Proclaiming the Gospel Today | A Different Approach
Proclaiming the Gospel today, requires a different approach than in Paul’s day. Seems to me. Why? Two thousand years of people all over the world, hearing about Christians and Christianity, with many negative opinions formed about us, most with justification. What worked for Paul, doesn’t work today, with most audiences. If Paul were here today, I think he would understand his audience of seculars, just like he did in Athens.
Proclaiming the Gospel today in a skeptical world, needs to be done in the context of individual relationships, so seculars can hear from a believer they have come to know and trust, how Jesus is impacting the life of the believer, setting the believer free, from the worst aspect of the human condition: the notion that independency is desirable, and dependency, anathema.
But if believers are not experiencing Jesus-dependency, what do we really have to say to seculars? What hope can we give them? We are resounding gongs, clanging cymbals. So our biggest need, is a changed us. Our message will flow naturally, effortlessly, from a changed us. The hindrance to seculars embracing Jesus, has more to do with us, than them. And most seculars don’t know us that well: don’t know our struggles to rest in Jesus, our failures in following Him. And frequently, it’s because we don’t know ourselves very well, living in denial of how pathetic we really are, ashamed to admit to ourselves, much less other believers, much less seculars, the truth about ourselves. He who has a sense of having been forgiven only a little, loves Jesus and others, only a little.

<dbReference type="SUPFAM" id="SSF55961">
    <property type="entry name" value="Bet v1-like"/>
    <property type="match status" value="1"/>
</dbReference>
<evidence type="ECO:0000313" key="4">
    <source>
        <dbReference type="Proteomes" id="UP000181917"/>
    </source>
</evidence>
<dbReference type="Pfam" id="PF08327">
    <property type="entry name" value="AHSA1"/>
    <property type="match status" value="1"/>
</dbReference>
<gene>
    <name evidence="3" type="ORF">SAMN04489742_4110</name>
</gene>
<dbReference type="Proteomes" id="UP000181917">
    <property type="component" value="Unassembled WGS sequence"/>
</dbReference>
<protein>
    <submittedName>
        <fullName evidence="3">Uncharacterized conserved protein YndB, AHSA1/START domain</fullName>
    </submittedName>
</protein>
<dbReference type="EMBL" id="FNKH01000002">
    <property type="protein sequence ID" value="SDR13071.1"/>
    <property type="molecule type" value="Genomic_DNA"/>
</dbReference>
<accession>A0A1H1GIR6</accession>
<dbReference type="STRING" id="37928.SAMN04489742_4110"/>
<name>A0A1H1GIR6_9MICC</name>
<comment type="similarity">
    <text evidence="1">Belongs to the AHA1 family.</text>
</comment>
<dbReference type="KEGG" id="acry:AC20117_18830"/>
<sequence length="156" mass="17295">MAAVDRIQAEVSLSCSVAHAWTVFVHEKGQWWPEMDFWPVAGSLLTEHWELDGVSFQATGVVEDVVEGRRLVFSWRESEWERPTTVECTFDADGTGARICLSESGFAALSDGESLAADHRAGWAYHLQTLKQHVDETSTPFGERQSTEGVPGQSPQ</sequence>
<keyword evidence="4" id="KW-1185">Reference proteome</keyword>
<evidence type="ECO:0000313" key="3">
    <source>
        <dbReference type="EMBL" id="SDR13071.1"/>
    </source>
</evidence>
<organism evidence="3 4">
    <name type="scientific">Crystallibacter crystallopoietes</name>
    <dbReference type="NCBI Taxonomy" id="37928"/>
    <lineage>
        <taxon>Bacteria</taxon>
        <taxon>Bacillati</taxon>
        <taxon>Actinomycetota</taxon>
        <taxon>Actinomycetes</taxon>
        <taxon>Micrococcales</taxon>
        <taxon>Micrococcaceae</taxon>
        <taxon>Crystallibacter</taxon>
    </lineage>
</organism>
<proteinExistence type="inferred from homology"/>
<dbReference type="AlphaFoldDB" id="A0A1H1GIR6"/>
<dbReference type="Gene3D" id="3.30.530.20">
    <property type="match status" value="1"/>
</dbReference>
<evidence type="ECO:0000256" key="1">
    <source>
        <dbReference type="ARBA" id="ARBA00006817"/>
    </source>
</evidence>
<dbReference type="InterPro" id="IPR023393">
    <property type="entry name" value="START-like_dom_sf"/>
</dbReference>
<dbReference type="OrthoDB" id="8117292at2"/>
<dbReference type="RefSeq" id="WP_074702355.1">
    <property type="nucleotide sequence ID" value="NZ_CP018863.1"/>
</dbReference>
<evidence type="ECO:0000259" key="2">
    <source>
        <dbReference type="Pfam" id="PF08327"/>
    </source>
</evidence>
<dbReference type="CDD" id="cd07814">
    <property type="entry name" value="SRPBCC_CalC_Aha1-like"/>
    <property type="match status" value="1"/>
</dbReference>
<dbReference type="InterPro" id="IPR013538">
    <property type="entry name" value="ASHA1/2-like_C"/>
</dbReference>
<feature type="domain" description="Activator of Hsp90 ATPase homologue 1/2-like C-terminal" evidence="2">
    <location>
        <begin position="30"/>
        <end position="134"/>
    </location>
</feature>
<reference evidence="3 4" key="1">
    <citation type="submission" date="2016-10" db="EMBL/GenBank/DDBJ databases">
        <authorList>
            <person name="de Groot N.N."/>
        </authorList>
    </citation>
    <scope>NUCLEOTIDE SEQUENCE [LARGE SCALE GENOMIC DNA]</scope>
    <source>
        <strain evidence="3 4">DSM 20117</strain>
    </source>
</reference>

The nicest, sweetest, kindest thing He ever does for us, is to freshly convict us of our sin, especially the sin of independence, so we are undone afresh, dead to our idols/agendas afresh, in love with Jesus afresh, experiencing afresh the peace that is superior to understanding, and a joy unspeakable, so we are in a position to love others, especially the hard to love: those with values most different from our own.